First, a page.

When night falls in Agadez, the city in central Niger known as “the gateway to the Sahara” desert, one might hear melodic sounds resonating from the imzad. This single-stringed bowed instrument is a centerpiece of the Tuareg culture, and has been part of life in Algeria, Mali and Niger for centuries.
For the Tuareg, an imzad is more than an instrument — it is an expression of identity and calls for the respect of ashak, a code of conduct and shared values. As a traditional Tuareg saying goes, “You can have nothing, but with Imzad, you have honor, courage and bravery.”
Helping to strengthen this way of life and traditional values to protect this cultural identity is especially important now as USAID works with its partners to combat the violent extremism that is overtaking some parts of North Africa.
Local musician Tamlait Tababekou is one of a handful of women in Niger who plays this ancient instrument, which in 2013, was included in the UNESCO’s Representative List of Intangible Cultural Heritage of Humanity. In a society where men usually occupy the public space, female imzad musicians are an exception. Only women play the imzad and these musicians assume powerful roles in the community.
“When an imzad player says something, many people respect what she has to say,” Tababekou said.
Tababekou, 65, realized that this cultural practice might end if she did not teach the skill — and the values of respect and honor associated with the music — to the next generation.
In 2016, USAID’s Office of Transition Initiatives began supporting Tababekou to organize teaching workshops where she could pass on her knowledge to 15 young girls in Agadez. Another imzad master, Almadinaht Ibrahim, 49, conducts a parallel workshop with 15 girls in Gougaram, a small town farther north in the Sahara desert.
Women here play a key role in educating youth and recognizing potentially dangerous behavioral changes. The imzad players have an added advantage — they have an influential public role in society and are seen as change agents with the authority to make a real difference in their communities. Through this program in Niger, USAID aims to strengthen communities so they are better able to resist and respond to the threat of violent extremism.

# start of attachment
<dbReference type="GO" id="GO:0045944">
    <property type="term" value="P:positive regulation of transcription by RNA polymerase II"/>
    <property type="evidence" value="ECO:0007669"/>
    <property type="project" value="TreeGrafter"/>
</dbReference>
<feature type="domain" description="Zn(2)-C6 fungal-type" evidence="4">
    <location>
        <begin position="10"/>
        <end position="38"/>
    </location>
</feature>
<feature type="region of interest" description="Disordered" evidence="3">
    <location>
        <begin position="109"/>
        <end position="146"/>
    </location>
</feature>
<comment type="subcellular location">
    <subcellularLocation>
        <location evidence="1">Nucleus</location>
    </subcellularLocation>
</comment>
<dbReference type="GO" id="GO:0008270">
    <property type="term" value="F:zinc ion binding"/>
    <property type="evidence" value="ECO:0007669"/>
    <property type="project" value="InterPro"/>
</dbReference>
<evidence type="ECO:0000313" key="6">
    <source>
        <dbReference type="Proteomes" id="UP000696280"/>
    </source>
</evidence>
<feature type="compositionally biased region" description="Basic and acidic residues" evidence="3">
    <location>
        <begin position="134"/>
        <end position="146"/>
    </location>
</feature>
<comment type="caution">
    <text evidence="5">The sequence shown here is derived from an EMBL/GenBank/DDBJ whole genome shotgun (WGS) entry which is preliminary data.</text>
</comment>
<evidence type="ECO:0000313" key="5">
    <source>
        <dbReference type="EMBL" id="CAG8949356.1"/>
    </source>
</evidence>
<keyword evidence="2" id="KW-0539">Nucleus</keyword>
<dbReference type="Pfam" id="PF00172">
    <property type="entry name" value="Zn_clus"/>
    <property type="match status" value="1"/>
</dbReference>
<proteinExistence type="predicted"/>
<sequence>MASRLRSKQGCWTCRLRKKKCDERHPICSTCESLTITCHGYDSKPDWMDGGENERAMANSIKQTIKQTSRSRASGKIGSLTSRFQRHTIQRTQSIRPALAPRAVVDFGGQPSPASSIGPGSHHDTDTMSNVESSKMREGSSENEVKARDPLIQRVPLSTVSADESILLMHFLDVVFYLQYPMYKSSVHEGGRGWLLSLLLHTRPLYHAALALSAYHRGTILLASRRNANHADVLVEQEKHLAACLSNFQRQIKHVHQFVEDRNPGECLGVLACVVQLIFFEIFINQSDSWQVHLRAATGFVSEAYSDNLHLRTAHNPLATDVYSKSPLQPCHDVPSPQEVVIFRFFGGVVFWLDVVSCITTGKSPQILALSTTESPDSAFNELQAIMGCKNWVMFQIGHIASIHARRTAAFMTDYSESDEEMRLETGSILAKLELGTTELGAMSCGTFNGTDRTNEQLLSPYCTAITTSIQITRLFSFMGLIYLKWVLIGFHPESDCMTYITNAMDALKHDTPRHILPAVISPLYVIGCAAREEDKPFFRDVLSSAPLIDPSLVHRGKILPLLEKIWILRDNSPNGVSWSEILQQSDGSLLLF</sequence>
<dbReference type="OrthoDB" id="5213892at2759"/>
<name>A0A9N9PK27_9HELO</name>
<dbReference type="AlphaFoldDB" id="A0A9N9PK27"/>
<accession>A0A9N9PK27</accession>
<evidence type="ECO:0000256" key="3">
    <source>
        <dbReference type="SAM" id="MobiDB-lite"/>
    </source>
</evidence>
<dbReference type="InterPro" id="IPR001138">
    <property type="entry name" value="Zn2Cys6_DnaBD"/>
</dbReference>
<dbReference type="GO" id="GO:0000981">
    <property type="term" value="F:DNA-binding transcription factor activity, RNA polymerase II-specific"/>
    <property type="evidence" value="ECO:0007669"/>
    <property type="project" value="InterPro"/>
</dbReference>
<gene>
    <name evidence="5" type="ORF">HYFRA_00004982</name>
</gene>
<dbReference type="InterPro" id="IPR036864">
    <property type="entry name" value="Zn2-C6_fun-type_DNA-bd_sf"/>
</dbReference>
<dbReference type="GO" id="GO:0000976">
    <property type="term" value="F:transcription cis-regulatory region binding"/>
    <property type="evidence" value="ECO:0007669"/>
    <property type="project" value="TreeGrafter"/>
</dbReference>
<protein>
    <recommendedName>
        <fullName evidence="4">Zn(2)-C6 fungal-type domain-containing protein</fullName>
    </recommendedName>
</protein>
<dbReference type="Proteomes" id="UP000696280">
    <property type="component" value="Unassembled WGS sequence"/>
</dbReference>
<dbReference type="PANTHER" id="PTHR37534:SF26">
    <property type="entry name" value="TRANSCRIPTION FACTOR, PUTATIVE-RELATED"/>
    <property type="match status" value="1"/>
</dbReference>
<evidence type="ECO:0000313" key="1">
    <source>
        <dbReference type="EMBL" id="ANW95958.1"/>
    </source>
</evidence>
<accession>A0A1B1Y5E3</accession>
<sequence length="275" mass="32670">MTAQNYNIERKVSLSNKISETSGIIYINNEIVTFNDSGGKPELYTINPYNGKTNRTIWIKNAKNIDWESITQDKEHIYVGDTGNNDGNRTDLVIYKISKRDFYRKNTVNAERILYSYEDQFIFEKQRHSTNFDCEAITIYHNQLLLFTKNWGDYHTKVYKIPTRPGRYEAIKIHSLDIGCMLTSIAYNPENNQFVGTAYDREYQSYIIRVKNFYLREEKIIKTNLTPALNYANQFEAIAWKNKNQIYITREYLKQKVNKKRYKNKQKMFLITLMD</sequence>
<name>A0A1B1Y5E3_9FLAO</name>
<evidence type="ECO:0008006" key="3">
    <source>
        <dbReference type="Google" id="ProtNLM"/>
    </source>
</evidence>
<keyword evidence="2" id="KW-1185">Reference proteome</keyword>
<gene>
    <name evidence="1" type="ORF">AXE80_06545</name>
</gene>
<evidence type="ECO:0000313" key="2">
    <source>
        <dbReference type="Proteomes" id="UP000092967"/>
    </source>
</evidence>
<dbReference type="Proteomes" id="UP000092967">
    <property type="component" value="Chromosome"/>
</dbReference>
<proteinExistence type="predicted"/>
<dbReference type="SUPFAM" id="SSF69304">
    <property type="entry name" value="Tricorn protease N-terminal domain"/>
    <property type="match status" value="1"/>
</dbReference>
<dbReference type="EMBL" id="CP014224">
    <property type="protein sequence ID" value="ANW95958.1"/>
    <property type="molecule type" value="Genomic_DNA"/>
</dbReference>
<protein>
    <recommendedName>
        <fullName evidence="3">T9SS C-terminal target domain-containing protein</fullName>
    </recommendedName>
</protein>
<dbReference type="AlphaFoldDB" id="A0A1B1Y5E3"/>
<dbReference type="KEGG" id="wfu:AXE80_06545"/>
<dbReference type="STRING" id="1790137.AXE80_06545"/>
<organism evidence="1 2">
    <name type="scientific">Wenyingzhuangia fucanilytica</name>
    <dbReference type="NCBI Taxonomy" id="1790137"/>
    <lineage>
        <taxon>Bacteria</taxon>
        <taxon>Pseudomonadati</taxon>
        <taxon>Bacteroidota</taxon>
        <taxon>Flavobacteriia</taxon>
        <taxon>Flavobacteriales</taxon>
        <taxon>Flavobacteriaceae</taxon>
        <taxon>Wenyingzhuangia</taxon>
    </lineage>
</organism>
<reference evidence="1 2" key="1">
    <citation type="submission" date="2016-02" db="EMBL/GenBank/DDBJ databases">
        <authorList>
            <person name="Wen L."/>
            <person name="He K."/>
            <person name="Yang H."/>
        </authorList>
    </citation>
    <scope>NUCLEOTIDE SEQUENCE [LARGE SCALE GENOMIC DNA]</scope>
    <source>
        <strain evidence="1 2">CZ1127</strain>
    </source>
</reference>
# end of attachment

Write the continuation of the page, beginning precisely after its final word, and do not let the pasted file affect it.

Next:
“We believe that local culture and identity are key factors in making a community more resilient to extremist ideology,” said Marilena Crosato, a staffer with the International Organization for Migration, USAID’s partner in the program. “In a conservative society such as Niger, cultural activities give women access to a public space to make relevant messages heard in a way which is perceived as culturally appropriate.”
Learning the imzad has provided the young women with a platform for expression and identification, and allowed them to understand the role that everyone should play in the region’s stability.
“Imzad is an important means of persuasion that can be used to get people who engage in illicit activities to come to their senses,” said Ibrahim, who has played the imzad her entire life.
In each workshop, women ages 14–30 learn how to craft the instrument from local materials — a gourd, tanned leather, horsehair and wood. They then decorate and learn how to play it.
Imzad training has connected young women from very different backgrounds and strengthened their role in their community as messengers of peace.
“Imzad connects people,” said Mariama Aboubacar, 14, one of Taboukou’s trainees. “If you listen to imzad, you can’t lie, you cannot do bad things, and you must do your best every time.”
Another trainee from Gougaram, said, “When we play the imzad, we can transmit messages of peace …. We can help to make our village a safer place.”
After months of practice, the young women recently convened for their first public performance at the court of the Sultanate in Agadez. The day of the concert, excitement filled the air. The young trainees, dressed in the traditional dress of the Tuareg, took the stage in front of the region’s highest authorities and a cheering crowd of around 900 who came to pay their respect to the young trainees and the revered teachers.
The girls started to play, a bit timid at first, but quickly gained confidence, moving the audience with their melodic tunes. Filled with pride after their performance, the girls joined the crowd in a celebration of their local culture organized in their honor.
“When I play the imzad … I feel like I have more power,” Aboubacar said with a big smile after her performance. “I got a lot of support from my family and friends. And when I practice in the evenings, the neighbors join to hear me play.”
USAID plans to continue to support the training sessions, bringing the two teams together to exchange techniques and encouraging the young women to be respected leaders. Perhaps, one day these young musicians will decide to become imzad trainers themselves and continue conveying positive messages to future generations.
About the Authors
Dan Ruge is the acting country representative for USAID’s Office of Transition Initiatives in Niger. Follow USAID/OTI. Lisa Wortmeyer is the reporting officer for OTI’s partner in Niger, IOM. Follow IOM - UN Migration.